10 Pacifier Weaning Tips for Babies and Toddlers

So, your baby or toddler is hooked on the pacifier and you don’t know what to do!  Below are some quick tips on how to address the pacifier for babies and toddlers.  For babies you can be much more direct but for toddlers it’s all about communication and coming up with a plan!

Before we take them away, let’s first start off with the benefits of the pacifier:

  1. Reduces SIDS (according to the American Academy of Pediatrics) with use up to 1 year. You do not have to reinsert the pacifier if it falls out.
  2. Pacifiers are soothing because they hit the “calming reflex” (Dr. Harvey Karp).

Tips for taking the pacifier away for babies 12 months and younger:

  1. Strong sleep routine! Have a solid routine prior to paci removal, 15-20 minutes for bedtime, 5-10 minutes for nap time.
  2. Cold turkey! It will be a tough 3-4 nights for your baby to “get over” the paci. Hold steady and prepare yourself that it’s not going to be a fun few nights… but “this too shall pass!”
  3. Or take a more gradual route with “The Pantley Pull Off”. Do your normal routine, put baby down in the crib (drowsy but awake!) with the paci.  When her sucking slows down you can gently remove the pacifier before she is completely asleep.  Repeat this each night until she no longer needs it to sleep.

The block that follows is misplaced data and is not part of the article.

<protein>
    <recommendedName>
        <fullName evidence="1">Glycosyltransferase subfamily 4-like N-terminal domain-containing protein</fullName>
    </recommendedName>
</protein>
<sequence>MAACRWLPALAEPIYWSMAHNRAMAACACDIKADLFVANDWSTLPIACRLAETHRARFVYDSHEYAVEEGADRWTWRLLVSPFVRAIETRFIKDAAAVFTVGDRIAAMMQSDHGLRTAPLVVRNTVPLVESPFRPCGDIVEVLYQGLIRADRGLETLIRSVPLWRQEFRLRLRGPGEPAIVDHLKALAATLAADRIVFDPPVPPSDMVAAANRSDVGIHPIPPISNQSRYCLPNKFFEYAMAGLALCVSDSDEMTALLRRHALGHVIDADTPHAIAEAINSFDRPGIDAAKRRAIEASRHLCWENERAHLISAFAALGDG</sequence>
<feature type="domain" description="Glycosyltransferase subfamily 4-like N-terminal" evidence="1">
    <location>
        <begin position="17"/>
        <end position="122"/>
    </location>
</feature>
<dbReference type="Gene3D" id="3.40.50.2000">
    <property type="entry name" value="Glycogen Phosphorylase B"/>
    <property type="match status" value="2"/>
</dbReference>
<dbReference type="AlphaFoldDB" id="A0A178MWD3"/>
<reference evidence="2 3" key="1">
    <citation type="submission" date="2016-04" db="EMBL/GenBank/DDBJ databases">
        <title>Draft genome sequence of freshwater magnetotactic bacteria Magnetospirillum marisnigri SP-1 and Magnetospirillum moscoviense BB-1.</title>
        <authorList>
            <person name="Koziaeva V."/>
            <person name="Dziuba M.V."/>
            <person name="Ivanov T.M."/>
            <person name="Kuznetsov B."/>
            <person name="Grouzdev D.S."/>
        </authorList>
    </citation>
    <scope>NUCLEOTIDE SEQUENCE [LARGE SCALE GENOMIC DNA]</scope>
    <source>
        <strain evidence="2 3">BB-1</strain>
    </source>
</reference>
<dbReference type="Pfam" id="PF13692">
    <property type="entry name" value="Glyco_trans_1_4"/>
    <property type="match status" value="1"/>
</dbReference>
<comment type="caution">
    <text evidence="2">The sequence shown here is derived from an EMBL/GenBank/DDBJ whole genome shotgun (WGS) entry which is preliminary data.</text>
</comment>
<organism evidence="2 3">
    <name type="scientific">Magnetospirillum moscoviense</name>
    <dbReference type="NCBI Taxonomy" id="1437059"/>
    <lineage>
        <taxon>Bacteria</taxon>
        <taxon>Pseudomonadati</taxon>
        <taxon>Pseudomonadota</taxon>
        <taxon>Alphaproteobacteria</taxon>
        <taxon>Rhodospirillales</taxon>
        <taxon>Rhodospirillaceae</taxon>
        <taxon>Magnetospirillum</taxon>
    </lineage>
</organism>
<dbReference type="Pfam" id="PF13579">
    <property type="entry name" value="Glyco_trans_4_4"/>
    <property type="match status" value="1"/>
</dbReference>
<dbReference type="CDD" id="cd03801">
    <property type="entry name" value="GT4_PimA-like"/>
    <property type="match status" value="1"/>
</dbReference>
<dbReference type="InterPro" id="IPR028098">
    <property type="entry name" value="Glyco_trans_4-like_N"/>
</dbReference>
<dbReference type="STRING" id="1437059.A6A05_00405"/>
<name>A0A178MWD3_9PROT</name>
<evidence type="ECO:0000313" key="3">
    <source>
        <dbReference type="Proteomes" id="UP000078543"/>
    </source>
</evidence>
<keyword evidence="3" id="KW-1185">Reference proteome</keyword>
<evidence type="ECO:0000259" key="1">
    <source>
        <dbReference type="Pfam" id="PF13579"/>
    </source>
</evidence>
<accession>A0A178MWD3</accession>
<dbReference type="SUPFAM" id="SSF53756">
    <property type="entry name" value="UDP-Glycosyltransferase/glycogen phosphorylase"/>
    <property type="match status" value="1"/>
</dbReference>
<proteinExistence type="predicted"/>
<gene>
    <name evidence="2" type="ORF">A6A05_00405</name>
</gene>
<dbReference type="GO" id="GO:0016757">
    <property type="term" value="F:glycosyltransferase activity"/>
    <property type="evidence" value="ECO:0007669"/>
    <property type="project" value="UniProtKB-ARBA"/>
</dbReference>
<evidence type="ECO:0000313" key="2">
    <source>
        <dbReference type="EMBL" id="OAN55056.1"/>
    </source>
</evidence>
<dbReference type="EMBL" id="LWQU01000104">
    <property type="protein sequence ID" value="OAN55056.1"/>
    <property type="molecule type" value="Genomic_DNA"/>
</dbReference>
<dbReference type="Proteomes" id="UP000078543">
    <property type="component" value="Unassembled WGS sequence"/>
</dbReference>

4. Incorporate a lovey as a “transition object” to help transfer the attachment.

Tips for taking pacifier away from a toddler:

  1. Come up with a plan! For 3-4 weeks leading up to taking it away, make sure to introduce a “transition object” that will give her comfort while she sleeps. A lovey is great! Talk this object up a ton leading up to the removal and make sure it is part of the routine.
  2. Get a children’s book on giving up the pacifier, such as “Bea Gives Up her Pacifier” and read it to her several times so she understands and is prepared.
  3. Have a strong sleep routine. The pacifier was likely what triggered “it’s time to sleep”. You need to replace that with a VERY solid bedtime routine, 15-20 minutes, and nap routine, 5-10 minutes.
  4. Communicate with your toddler a week before the “event” that the paci is “staying with grandma” or “being brought to the park for another baby to have”. Drop it off at your local fire department and then visit the trucks! Have her be part of giving them up so that she understands where they went. When she complains about the pacifiers during sleep time, remind her where she brought them and direct her to the transition object.
  5. Prepare YOURSELVES!! It very well could be 4+ sleepless nights, but in time she will get use to the fact that the paci has left the building.

You’ve got this, be loving, prepare and pluck that paci out and don’t look back!

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About the Author:

Infant and Child Sleep Consultant, saving your sleep, one family at a time.